Based in the United Kingdom, EFSG is comprised of three leading European certification bodies specializing in the fire and security field. These are the UK Loss Prevention Certification Board (LPCB), the German Verband der Sachverficherer eV (VdS), and the French Assemblee Pleniere des Societe d'Assurances Domages (APSAD). EFSG is responsible for testing and examining for product quality assurance.

The EFSG wants mutual recognition agreements across a range of topics, including quality assurance assessment for intruder alarms and safes. With such agreements in place ahead of time, the EFSG would set the standards and the European countries would automatically recognize those standards.

Equipment that is used in conjunction with phone lines will be scrutinized by another European body comprised of telephone utility companies. But the two organizations will be working toward the same goal of one-time testing and standardization of equipment.

While Europe's security needs are similar to those of the United States, the type of equipment European companies choose to meet those needs and the equipment's applications are often more advanced.

Recently, a Swedish power company purchased a computer-based video phone-line system that allows the company to monitor dams in remote locations and detect jams caused by ice or timber. By using this type of system, the power company can maintain constant visual contact with a remote site and take care of problems quickly.

A similar application is taking place in Spain, where a major oil company is testing a system to monitor its pipeline. Again, the system provides the company with visual contact and allows it to save time and to locate problems early.

Companies look for systems that can transmit high-quality pictures to compatible hardware via readily available media such as phone lines or radio. Update times and information storage capabilities are also important features.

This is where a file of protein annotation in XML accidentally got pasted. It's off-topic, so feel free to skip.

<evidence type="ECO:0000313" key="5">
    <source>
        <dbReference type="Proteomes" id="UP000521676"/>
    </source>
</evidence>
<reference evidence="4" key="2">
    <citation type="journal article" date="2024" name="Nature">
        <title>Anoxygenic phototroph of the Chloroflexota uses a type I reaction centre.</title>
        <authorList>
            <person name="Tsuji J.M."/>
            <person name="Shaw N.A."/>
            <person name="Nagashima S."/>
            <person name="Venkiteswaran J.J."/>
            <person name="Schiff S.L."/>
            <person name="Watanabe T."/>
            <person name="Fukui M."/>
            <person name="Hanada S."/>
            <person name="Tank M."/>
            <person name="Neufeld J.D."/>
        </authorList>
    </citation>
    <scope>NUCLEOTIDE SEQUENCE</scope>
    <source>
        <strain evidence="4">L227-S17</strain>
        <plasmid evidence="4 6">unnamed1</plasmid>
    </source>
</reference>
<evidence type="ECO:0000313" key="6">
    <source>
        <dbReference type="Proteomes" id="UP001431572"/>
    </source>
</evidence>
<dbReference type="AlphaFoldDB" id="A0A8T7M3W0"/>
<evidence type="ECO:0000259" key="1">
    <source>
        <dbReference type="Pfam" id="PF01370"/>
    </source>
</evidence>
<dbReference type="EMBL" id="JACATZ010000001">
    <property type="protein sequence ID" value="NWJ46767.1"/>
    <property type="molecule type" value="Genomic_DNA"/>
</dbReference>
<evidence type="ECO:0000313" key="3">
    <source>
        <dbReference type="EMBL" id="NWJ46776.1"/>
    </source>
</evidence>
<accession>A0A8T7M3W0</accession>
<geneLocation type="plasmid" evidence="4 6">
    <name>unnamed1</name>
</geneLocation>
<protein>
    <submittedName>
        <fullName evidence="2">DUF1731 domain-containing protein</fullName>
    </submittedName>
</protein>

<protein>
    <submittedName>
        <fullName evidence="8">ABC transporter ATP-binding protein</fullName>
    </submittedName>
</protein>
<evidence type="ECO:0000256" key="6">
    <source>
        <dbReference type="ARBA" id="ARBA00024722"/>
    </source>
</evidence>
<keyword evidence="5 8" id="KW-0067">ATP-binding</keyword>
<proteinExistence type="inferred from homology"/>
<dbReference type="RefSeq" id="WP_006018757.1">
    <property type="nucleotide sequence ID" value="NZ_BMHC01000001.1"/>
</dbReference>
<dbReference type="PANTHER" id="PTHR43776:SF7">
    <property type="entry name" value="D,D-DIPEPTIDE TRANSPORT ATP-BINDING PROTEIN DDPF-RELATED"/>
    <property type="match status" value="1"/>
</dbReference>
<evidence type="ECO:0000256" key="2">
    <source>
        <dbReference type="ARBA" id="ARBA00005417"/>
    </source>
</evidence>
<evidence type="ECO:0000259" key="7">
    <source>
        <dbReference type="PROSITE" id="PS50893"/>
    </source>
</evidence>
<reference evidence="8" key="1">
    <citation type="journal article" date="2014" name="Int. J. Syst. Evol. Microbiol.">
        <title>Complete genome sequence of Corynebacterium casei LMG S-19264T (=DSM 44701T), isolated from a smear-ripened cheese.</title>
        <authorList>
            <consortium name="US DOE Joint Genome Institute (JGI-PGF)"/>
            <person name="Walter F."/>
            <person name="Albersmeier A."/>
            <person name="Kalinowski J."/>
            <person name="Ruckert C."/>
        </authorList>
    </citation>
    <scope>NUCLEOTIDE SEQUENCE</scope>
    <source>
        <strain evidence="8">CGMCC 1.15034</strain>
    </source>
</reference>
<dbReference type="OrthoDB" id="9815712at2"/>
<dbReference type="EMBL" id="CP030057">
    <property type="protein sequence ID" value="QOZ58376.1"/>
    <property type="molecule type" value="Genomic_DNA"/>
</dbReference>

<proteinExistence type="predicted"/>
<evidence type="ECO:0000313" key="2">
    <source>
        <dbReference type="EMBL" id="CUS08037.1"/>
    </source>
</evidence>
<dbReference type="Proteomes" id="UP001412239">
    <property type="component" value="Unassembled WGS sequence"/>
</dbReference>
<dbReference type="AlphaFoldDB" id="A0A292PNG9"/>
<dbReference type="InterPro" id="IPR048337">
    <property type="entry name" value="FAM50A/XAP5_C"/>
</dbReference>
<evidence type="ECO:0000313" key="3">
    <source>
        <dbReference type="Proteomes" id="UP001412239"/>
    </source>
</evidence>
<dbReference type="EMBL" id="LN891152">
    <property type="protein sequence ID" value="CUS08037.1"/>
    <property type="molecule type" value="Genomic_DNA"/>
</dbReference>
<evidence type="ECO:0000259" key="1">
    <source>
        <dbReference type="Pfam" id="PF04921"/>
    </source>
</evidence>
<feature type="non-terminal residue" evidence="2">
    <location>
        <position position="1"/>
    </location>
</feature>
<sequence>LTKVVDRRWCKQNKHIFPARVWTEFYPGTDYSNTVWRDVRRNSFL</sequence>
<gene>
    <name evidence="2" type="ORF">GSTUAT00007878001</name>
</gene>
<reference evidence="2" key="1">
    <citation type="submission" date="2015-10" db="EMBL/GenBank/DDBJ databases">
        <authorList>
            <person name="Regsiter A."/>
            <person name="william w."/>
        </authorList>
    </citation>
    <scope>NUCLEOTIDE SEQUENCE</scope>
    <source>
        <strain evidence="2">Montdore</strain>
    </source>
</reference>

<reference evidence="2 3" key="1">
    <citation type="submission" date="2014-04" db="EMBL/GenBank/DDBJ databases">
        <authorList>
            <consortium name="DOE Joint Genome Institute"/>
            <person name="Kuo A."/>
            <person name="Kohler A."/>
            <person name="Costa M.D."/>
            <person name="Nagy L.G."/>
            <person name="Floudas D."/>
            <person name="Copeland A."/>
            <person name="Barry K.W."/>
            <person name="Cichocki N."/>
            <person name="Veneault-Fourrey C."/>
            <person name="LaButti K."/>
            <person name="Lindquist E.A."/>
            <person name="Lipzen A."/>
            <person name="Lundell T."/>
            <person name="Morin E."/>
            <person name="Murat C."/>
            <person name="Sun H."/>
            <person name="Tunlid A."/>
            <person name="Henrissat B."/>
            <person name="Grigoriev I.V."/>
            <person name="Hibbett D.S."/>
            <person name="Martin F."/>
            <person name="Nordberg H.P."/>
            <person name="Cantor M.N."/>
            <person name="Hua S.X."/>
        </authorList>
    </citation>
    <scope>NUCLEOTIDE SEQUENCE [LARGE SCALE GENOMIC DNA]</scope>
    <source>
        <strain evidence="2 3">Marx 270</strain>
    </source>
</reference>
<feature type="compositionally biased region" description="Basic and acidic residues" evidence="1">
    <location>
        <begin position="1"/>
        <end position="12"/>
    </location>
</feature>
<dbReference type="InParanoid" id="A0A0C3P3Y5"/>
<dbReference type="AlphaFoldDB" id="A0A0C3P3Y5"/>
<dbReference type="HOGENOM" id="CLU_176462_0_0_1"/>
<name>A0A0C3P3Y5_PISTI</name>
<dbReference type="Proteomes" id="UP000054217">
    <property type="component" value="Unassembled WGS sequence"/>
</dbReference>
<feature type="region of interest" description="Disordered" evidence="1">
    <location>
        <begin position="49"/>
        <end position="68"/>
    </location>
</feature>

In Italy, a private police agency is using computer-based video technology for central station monitoring. The agency uses the system to monitor a number of large factories and buildings. The system allows private officers to efficiently monitor a number of sites from one location. If problems arise, the officer calls the local police department or dispatches an officer to the area.

Also in Italy, a large financial institution is interested in a system to make identifying bank customers easier. It wants a way to verify the transaction as well as the identity of the customer. This would all be done through photos and video that can be sent via phone line to a central computer and stored there as a record of the transaction.

A bank teller would then have a computerized photo of the customer for bank identification and a recording of the transaction for confirmation should it become necessary at a later date. If a question arises over a transaction, the bank would have a video record on computer disk.

This type of system could also translate easily to the bank's ATM systems, where remote monitoring is even more important. In the United States, some financial institutions are looking into this type of system for use in ATMs. They are particularly interested in using the system while employees are repairing ATMs or restocking them with money.